United States District Court, D. Colorado
CHRISTINA E. GUERRERO, Plaintiff,
DENVER HEALTH & HOSPITAL AUTHORITY, a body corporate and a political subdivision of the State of Colorado, Defendant.
Brooke Jackson United States District Judge.
moves to remand this case to the District Court for the City
and County of Denver [ECF No. 13]. The motion is granted.
Guerrero worked for Denver Health and Hospital Authority
(“Denver Health”) for fifteen years before
resigning in March 2015. ECF No. 1-1 at ¶¶ 3,
45-50. Ms. Guerrero suffers from keratoconus, an eye disorder
that results in progressive thinning of the cornea.
Id. ¶ 5. She says she can enjoy a productive
work life with appropriate accommodations, but otherwise she
risks becoming blind. Id. For most of her time at
Denver Health, Ms. Guerrero worked remotely from a home
office that was equipped with such accommodations, including
special lighting, wood floors, and an HVAC humidifier.
Id. ¶ 6.
February 2013 Denver Health required Ms. Guerrero to begin
working onsite for indefinite periods of time. Id.
¶ 14. Ms. Guerrero refused to comply and was fired.
Id. She contested this termination, however, and was
reinstated under a settlement agreement (“the
Settlement Agreement”) that provided for workplace
accommodations so that she could work onsite. Id.
Guerrero went back to work in September 2013, primarily from
her home office, but she alleges that she soon faced a
pattern of harassment. Id. ¶¶ 17-18. She
claims that Denver Health never provided the ergonomic work
station or computer monitor it had pledged in the Settlement
Agreement. Id. ¶ 18. When Ms. Guerrero
requested Family Medical Leave Act (“FMLA”) leave
in May 2014, her request was initially denied before it was
approved. Id. ¶ 19. During and after Ms.
Guerrero's FMLA leave, her work was audited and allegedly
misrepresented to make it appear that her performance was
inadequate. Id. ¶¶ 22-26. Her health
deteriorated at the end of 2014, so she requested and was
granted Americans with Disabilities Act leave. Id.
¶¶ 28-29. On her return in February 2015, she was
required to work onsite without the promised workplace
accommodations. Id. ¶¶ 30-36. She tried
working for a week without the accommodations but began
having eye pain and sought emergency treatment. Id.
¶¶ 37-38. The following week Ms. Guerrero met with
Denver Health management but made no progress in obtaining
the needed accommodations, so she resigned. Id.
January 4, 2017 Ms. Guerrero filed suit against Denver Health
in the Denver District Court. Id. at 1. She claims
that Denver Health is liable for: 1) retaliatory constructive
discharge “because she has been participating in
protected activities[, ] including objecting to illegal or
improper actions by her employer, ” “for
exercising her rights under the FMLA, ” and
“because she has insisted that Denver Health honor its
obligations set forth in the Settlement Agreement”; (2)
violation of the Colorado Anti-Discrimination Act; and (3)
breach of the Settlement Agreement. Id. ¶¶
following week, Denver Health filed a notice of removal in
this Court. ECF No. 1. Denver Health argues that Ms.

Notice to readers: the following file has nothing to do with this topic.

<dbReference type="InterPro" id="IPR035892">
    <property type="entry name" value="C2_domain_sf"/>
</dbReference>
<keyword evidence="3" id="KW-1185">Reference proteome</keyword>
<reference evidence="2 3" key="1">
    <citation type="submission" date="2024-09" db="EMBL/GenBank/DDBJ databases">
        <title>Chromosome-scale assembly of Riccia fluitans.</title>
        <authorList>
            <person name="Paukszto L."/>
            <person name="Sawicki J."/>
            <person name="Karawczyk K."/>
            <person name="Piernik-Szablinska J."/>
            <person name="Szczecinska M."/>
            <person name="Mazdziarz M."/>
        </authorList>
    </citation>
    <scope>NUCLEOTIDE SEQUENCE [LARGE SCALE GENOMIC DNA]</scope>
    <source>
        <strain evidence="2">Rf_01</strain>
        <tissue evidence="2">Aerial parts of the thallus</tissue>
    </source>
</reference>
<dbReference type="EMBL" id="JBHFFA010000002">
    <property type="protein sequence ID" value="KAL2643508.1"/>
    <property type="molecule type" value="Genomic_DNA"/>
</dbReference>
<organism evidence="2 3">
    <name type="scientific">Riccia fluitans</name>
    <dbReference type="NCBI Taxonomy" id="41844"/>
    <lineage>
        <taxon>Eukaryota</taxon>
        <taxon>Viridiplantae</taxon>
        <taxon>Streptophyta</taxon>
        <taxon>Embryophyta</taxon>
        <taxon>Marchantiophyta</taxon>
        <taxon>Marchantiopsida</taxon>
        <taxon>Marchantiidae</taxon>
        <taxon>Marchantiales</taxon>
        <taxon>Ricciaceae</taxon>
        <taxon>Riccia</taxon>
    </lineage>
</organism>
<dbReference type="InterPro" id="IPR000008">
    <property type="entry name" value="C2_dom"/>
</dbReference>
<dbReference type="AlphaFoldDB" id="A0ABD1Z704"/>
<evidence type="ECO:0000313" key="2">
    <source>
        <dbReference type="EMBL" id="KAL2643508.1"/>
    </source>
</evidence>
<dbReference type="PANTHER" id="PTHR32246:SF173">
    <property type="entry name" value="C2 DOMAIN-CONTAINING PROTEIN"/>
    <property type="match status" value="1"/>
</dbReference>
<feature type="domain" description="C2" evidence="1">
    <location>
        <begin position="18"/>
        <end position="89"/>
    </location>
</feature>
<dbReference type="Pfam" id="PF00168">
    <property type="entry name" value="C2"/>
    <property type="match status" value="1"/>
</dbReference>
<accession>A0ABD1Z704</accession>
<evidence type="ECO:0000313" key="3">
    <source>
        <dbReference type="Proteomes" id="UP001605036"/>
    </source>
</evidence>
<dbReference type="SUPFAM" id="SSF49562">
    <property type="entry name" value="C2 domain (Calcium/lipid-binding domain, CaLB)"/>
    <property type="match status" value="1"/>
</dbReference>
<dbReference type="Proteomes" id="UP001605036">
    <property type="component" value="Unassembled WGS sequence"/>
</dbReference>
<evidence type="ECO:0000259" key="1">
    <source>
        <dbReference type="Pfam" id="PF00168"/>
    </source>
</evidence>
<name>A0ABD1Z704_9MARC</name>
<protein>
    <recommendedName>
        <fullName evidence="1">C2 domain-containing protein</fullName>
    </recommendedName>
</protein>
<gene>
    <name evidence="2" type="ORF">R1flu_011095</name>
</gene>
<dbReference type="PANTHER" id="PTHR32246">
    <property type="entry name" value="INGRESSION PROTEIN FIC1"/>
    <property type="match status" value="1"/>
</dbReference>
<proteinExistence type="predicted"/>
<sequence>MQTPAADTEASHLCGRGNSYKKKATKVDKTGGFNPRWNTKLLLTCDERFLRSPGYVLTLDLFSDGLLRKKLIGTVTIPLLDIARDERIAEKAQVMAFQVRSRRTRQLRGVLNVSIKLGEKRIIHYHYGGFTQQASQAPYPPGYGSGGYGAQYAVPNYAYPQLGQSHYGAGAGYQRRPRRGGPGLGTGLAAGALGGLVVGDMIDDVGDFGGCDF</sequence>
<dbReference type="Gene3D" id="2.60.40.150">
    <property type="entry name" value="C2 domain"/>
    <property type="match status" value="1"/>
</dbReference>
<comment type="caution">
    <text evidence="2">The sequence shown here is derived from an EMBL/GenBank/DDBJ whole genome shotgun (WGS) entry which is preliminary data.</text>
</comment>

Guerrero's retaliation claim arises under federal law
because it references the FMLA, so this Court has original
jurisdiction over that claim and supplemental jurisdiction
over her other claims. Id. at 2.
January 25, 2017 Ms. Guerrero filed a motion to remand this
case back to the Denver District Court. ECF No. 13. She
contends that her retaliation claim does not arise under
federal law, so removal is improper. Id. at 5-7. The
motion has been fully briefed. See ECF Nos. 15, 17.
action filed in a state court may be removed to federal court
if the dispute “aris[es] under” federal law.
See 28 U.S.C. §§ 1331, 1441(a). Although
the U.S. Constitution allows Congress to grant federal courts
jurisdiction over all cases in which an issue of federal law
“forms an ingredient, ” Osborn v. Bank of
U.S., 22 U.S. 738, 823 (1824), the statutory grant of
jurisdiction has been construed more narrowly. A federal
court generally has original jurisdiction over a dispute only
if a question of federal law appears on the face of its
well-pleaded complaint. See Beneficial Nat. Bank v.
Anderson, 539 U.S. 1, 6 (2003).
Health argues that Ms. Guerrero explicitly pled a claim under
the FMLA, and that no state law could provide a basis for
this claim on the facts alleged. ECF No. 15 at 1-2. To
establish a prima facie case of retaliation under the FMLA, a
plaintiff must show that: “(1) she availed herself of a
protected right under the FMLA; (2) she was adversely
affected by an employment decision; and (3) there is a causal
connection between the two actions.” Morgan v.
Hilti, Inc., 108 F.3d 1319, 1325 (10th Cir. 1997). Here,
Ms. Guerrero alleges that she has “exercise[ed] her
rights under the FMLA, ” suffered “adverse
employment actions, ” and that this retaliation was
prompted “in part” by her decision to avail
herself of her FMLA rights. ECF No. 1-1 at ¶ 58. Denver
Health is therefore correct that these allegations could
state a claim under the FMLA.
Guerrero's complaint could also be read to state a claim
under Colorado law. In Colorado, “the public policy
exception allows at-will employees to pursue claims for
wrongful discharge if they allege that they were discharged
because they engaged in conduct that is protected or
encouraged as a matter of public policy.” Kearl v.
Portage Envtl., Inc., 205 P.3d 496, 499 (Colo.App.
a plaintiff may state a claim for retaliatory discharge in
violation of public policy by alleging that he or she was
employed by the defendant; that the defendant discharged him
or her; and that the defendant discharged him or her in
retaliation for exercising a job-related right or performing
a specific statutory ...